Hermes Beauty: How it Connects with Consumer Psychology

The oldest saddler brand of the world, the Parisian Hermès, rolled out its beauty métier in India last week. Here’s how it wears

Last week, on a sultry May morning, the scene unfolding at the Hermès store in The Chanakya mall in Delhi wore a warm-white glow. The Hermès teams from Mumbai and Delhi as well as visiting heads of the business of beauty from the storied Parisian house of saddler objects and fashion stood around smiling and hospitable. They were receiving fashion and beauty media, bloggers, vloggers, influencers and well, the post-influenced (the already converted to the cause and chase of high luxury and the pursuit of beauty).

The context was the launch of Hermès Beauty, the brand’s sixteenth métier, first launched in 2020 with Rouge Hermès, a collection of lipsticks created under Gregoris Pyrpylis, the director of Hermès Beauty. The design, research and development work was initiated in 2015 and overseen initially by Agnès de Villers, the CEO of Hermès Parfum & Beauté.


Les Mains Hermès Nail Enamel and Enamel Base Coat.
Studio des Fleurs.

Rouge Hermès is now followed by Rose Hermès, Les Mains Hermès and Hermès Plein Air, additional beauty ranges that include makeup and colour cosmetics, nail paints, complexion care, a luxuriant hand cream, among other products like mineral powders and silken rouges. The brand rolled out this entire beauty métier in India.

At the store, makeup artists from Paris dipped their makeup wands in the brand’s philosophy and vocabulary, offering lipsticks, mineral powders, complexion balms, tinted moisturises mixed with foundations to turn the expectant faces of guests into smooth landscapes of human existence. Or best versions of ourselves, as we say. A lip illustrator was “live” at work on the side; painting the shape of lips of female guests by looking at them even as a Masterclass explaining the products and how to use them, held onlookers in rapt attention.

But here is the thing. While beauty products are bought and sold publicly, in stores or online, and can be traced back to customer profiles and useful brand loyalty analytics, the art and craft of painting one’s face or caring for one’s complexion or body is an intimate ritual with untold secrets. It is a “small-big” space where we allow products to enter. Details matter. Smells, texture, finish, colour intensity, how long a product lasts on lips or the skin, how it makes us feel… What is its name? Like ready-to-wear garments, silken saris, fine shawls, jewels now assigned proper nouns as names for category distinction and shopping allure especially on e-commerce, colour cosmetics, nail paints and lipsticks have held names for decades. These names appear plucked from heaven and earth, from coffee bars, cakeries that mint fresh bakes, forests and mountains, from fables and tales, encoded thus with customer-connect (or reject) buttons.


Hermesistible Infused Care Oil range.
Studio des Fleurs

“The art and craft of painting one’s face or caring for one’s complexion or body is an intimate ritual with untold secrets.”

Does the name Bubble gum pink give you a heady tickle or is it orange jojoba and lavender lush that comforts us? There are other codes: how many ways can one use a bronzer, a mineral powder, a blush, an oil or a balm? All this and more then determine why we desire one product over another, one brand more than another, one skincare lotion over another, despite a very competitive market.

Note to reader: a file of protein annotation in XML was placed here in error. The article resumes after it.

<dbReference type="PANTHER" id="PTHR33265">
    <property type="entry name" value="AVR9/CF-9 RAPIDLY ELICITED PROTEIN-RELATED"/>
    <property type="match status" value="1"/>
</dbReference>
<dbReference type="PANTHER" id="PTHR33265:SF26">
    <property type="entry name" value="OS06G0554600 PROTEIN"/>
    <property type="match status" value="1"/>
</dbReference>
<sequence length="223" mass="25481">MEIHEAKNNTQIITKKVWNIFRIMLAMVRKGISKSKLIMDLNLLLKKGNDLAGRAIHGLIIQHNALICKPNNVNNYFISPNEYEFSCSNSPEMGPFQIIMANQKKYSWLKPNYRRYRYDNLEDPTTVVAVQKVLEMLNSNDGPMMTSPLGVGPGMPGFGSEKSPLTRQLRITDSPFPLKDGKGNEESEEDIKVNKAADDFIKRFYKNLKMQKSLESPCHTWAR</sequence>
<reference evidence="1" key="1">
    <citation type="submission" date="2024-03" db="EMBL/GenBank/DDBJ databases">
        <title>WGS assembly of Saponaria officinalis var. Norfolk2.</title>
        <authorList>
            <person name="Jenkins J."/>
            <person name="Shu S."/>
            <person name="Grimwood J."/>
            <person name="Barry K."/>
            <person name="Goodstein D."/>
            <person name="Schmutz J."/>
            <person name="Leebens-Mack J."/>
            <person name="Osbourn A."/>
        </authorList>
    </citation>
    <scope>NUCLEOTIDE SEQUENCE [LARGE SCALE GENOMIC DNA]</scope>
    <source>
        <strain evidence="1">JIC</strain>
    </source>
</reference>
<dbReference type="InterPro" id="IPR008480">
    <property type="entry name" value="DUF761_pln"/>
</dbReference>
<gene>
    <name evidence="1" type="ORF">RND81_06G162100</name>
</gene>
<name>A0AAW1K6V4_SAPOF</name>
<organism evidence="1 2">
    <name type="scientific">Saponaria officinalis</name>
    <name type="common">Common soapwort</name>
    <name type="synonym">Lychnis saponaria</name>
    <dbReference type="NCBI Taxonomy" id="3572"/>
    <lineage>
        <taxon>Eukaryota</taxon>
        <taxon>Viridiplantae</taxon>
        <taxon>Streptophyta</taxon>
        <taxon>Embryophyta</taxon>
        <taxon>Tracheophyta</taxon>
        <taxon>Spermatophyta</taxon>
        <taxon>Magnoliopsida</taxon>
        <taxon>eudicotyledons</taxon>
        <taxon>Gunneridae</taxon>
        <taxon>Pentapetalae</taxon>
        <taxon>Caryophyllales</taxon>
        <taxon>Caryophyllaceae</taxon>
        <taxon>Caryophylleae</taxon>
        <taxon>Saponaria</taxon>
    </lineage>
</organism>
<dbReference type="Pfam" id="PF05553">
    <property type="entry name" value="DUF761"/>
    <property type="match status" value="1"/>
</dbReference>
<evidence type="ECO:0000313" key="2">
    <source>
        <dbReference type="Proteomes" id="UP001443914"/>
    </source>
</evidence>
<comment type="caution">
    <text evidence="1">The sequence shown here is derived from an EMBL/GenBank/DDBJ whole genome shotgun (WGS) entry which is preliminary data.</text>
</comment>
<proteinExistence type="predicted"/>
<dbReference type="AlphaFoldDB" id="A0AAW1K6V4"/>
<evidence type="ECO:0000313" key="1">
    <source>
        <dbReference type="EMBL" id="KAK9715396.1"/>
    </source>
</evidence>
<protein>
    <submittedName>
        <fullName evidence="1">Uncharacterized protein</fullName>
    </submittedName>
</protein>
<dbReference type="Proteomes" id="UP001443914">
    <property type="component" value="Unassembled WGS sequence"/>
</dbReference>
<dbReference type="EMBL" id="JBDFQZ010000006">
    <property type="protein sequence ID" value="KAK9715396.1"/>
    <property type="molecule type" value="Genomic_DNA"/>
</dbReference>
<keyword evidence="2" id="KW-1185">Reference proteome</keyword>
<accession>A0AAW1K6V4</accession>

So while this writer has, so far, only tried the lipstick (a soft matte in a lovely Indian Rose hue), the Rose Hermès blush powder and Les Mains Hermès, the hand-cream, billed as the first care product from the brand, here’s why the beauty metier offers a certain seduction. First and foremost, the hand cream, for instance is Cosmos (natural and organic certification for cosmetics) certified, is plant-based and has 98 per cent natural ingredients. There are other alluring aspects. The Rouge Hermès lipsticks come in 24 shades but these draw colour references from colours of 75,000 silks and 900 shades of leather from Hermès’ other métiers. Curiously, as one of the makeup artists revealed, the shapes of the lipstick bullets differ between the one for matte finish which has a pointed tip and the satin finish which has a rounded tip.


Rose Hermès, Beautifying Lip Rose and Silky Blush.
Studio des Fleurs

The Rose Silk Powder on the other hand, has eleven shades and four lip enhancers. All products have refillable containers, as does the H Trio line which includes a healthy glow mineral powder and an iridescent mineral powder. The latter is a face illuminating product with a concentration of mother-of-pearl that sparks shine. The lip balms named Hermèsistible promise emollient textures, boosted for glow and hydration and are composed of six oils. All products have white mulberry extract as the signature ingredient, for its anti-oxidant properties.

Colour, touch, feel, texture, smell and sustainability focussed refillable packaging notwithstanding, a writer must also deal with the attraction of language! Consider this from Pierre Alexis-Dumas, the artistic director of Hermès, excerpted from the beauty metier’s press release: “The idea is one of benevolent artifice, which is not used to deceive, but to elevate. I associate Hermès’ beauty objects with self-fulfilment, with the colour of an individual’s personality.”


All products are available at Hermès stores and sales outlets in India (and 47 countries). Prices: Les Mains nail enamel ₹4,200; Plein Air complexion balms ₹7,100, lipsticks, ₹6,100; limited edition lipstick ₹6,650, Hermesistible infused care lip oils, ₹5,150. 

Banner: Rouge Hermes. Photo courtesy Joaquin Laguinge.